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On the Road Again

Though Theresa Brown’s budding gymnast daughters dedicate hours every week to their training, it’s their mother who’s known for a breath-taking balancing act.

It involves three daughters, one husband, two jobs and seven separate activities. Then there’s school.

"There’s something every day. Isn’t that terrible?" she laughs, alternately proud of her go-getter kids and horrified by their nonstop schedules.

But this is the age of hockey moms juggling vice presidential campaigns, governorships, pregnant daughters and young families, so what’s a few piano lessons and tumbling routines after school?

Nothing, according to local parents. As kids, they had to barter with their parents to get where they needed to go, making after-school activities hard to pursue. Their kids would have more opportunities for fun, they say.

Enter parents as live-in chauffeurs. Never mind that pursuing a child’s after-school activities leaves them little time for their own interests. They embrace their role.

"I think it’s all about planning and knowing where you’ve got to be and when," says Brown, a local real estate agent. "Another mom was asking how I did it all and what we ate. But there’s no secret. I think it’s all about planning."

Brown’s three daughters — Riley, 8, Hunter, 5, and Addison, 2 — have the kinds of schedules that scream "personal assistant."

Riley takes gymnastics three days a week, four hours a day; golf lessons on Wednesdays; violin and piano lessons when they can be squeezed in. Hunter has ice skating, gymnastics, guitar lessons and hula lessons, while Addison has gymnastics one day a week and violin lessons, mainly because she wants to be like her big sister.

Every day, Brown picks them up after school and manages to get them where they need to be; she used to worry about being late but now knows, if it happens, it happens. This is supposed to be fun, after all.

After-school transportation is a science, says Heather Hall, mother of Jordan, 10, and Madison, 8. She waits for her kids in a predesignated meeting spot when they get out of school at 2:45 p.m. Jordan has to be at Gymcats by 3:30 p.m. on most days while Madison takes dance at Fern Adair. At the same time.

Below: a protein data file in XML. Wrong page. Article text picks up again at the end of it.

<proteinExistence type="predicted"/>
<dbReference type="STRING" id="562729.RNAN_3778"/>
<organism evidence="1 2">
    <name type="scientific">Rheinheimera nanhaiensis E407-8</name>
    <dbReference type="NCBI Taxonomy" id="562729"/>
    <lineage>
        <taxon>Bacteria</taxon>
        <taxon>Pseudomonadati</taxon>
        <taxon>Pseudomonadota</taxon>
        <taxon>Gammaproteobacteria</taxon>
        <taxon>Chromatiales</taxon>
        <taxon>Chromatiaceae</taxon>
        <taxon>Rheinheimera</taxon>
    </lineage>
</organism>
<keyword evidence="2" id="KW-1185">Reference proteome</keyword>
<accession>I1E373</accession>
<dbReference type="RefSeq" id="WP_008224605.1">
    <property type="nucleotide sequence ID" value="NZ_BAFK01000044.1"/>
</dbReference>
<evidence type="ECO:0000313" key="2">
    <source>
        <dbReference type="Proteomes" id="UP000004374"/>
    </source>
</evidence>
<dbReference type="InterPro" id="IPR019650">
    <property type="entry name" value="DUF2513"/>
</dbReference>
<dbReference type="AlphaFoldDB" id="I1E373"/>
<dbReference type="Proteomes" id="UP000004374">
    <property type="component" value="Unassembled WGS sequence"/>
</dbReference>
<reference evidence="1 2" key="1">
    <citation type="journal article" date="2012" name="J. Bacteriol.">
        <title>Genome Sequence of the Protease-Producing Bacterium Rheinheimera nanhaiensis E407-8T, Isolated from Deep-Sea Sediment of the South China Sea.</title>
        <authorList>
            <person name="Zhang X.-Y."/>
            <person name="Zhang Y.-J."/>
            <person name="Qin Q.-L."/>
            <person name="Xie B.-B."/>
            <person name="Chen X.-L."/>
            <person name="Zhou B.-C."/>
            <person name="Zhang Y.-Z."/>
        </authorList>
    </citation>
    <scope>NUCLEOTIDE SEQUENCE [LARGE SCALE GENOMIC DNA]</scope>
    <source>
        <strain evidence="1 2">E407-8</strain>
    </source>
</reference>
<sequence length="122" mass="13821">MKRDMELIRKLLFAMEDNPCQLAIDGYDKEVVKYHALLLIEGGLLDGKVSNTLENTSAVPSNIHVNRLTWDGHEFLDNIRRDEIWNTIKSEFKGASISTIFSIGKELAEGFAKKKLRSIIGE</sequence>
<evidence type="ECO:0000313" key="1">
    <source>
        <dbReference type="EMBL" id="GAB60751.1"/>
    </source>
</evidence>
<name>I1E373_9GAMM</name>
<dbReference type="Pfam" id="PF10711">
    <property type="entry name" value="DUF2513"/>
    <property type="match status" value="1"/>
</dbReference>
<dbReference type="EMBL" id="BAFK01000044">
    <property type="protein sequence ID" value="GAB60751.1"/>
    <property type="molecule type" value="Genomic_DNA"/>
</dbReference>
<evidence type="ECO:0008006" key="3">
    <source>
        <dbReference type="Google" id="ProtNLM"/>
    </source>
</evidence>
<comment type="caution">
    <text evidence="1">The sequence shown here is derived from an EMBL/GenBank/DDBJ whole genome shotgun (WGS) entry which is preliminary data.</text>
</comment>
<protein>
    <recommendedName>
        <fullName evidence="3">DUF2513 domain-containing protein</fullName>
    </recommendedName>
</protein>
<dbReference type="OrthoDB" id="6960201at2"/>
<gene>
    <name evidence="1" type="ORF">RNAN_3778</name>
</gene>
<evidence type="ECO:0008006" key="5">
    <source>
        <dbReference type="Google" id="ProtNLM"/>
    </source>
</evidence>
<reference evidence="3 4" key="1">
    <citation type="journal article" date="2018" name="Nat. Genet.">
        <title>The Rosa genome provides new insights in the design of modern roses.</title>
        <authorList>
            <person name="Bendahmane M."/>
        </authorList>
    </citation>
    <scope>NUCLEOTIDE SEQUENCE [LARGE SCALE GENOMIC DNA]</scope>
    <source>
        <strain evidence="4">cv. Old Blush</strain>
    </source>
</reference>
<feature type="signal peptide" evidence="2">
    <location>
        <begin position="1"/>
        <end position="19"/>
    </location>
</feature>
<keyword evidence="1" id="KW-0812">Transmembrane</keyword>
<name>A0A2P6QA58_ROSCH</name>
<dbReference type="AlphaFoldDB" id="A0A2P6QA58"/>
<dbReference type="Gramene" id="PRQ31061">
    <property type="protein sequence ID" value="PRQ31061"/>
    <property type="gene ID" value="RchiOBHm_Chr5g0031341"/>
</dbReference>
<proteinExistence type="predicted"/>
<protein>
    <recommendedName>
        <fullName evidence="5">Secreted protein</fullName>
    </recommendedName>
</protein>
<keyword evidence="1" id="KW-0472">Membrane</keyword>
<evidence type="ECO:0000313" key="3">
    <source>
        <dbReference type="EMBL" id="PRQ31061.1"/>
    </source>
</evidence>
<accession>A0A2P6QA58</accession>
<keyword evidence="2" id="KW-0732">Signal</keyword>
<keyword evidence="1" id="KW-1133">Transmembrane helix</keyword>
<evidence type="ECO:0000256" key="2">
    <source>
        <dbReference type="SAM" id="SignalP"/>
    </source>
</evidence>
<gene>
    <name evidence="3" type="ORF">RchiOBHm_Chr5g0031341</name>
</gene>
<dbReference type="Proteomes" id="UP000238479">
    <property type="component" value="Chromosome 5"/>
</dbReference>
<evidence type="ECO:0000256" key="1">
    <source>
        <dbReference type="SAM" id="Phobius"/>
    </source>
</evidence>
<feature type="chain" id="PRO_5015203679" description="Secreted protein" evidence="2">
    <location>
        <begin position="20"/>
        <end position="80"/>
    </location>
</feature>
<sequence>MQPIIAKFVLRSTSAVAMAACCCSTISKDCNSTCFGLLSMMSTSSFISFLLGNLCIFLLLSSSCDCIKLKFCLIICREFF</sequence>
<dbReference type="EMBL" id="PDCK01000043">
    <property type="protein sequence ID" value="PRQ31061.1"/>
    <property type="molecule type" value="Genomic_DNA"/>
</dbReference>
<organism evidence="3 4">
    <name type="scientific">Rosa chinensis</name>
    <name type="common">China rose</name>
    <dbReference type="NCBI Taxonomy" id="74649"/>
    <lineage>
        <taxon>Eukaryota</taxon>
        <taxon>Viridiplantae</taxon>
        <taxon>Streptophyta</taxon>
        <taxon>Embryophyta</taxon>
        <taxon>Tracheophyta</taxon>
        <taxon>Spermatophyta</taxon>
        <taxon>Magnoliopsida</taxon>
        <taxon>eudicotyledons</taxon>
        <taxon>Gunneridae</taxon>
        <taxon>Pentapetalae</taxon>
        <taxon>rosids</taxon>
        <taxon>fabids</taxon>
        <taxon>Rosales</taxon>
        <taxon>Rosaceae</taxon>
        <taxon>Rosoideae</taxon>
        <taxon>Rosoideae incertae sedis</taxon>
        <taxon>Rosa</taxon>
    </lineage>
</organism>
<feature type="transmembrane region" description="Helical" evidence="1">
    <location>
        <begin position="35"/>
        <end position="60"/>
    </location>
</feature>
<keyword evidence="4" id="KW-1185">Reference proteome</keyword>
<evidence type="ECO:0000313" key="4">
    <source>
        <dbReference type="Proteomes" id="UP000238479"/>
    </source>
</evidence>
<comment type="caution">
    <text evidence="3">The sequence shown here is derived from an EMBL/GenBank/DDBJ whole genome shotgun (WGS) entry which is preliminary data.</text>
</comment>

She, too, used to get frazzled with the schedule: school, gymnastics, jazz, tap, tennis, homework, meals and sleep.

But she realized it’s the perfect time to bond with her kids. She takes them for a quick bite to eat or packs a snack that they eat at the gym, talking to them about their days.

"It is hectic, but it’s also fun. It’s however you want to look at it," Hall says. "I don’t know if I could pull it off without a good sense of humor."

Pairing up with other parents and enlisting friends and family is the only way Emily Smith gets her two children to their after-school activities. On Fridays, daughter Ashley, 11, takes dance lessons at a studio in the southeast while at the same time, son Micah, 7, plays hockey in the southwest valley.

In her job with the Girl Scouts of Frontier Council, Smith hears the woes of other parents whose kids have taken on too much, but that didn’t stop her from doing the same.

Parents say it’s hard for them to say no to their children, especially when they want to pursue an activity that presents opportunities to learn and grow. Despite the heavy schedules, parents say they try to balance the activities with plenty of down time and lots of humor.

Hall likens the after-school drive to an amusement park ride, something her daughters appreciate.

"There’s a ride at Disneyland where they say ‘We hope you had a nice time. Now get out.’ When I pull up at the gym, I say ‘OK, Jordan, I hope you had a nice time. Now get out,’ " Hall says.

Contact reporter Sonya Padgett at spadgett@reviewjournal.com or 702-380-4564.

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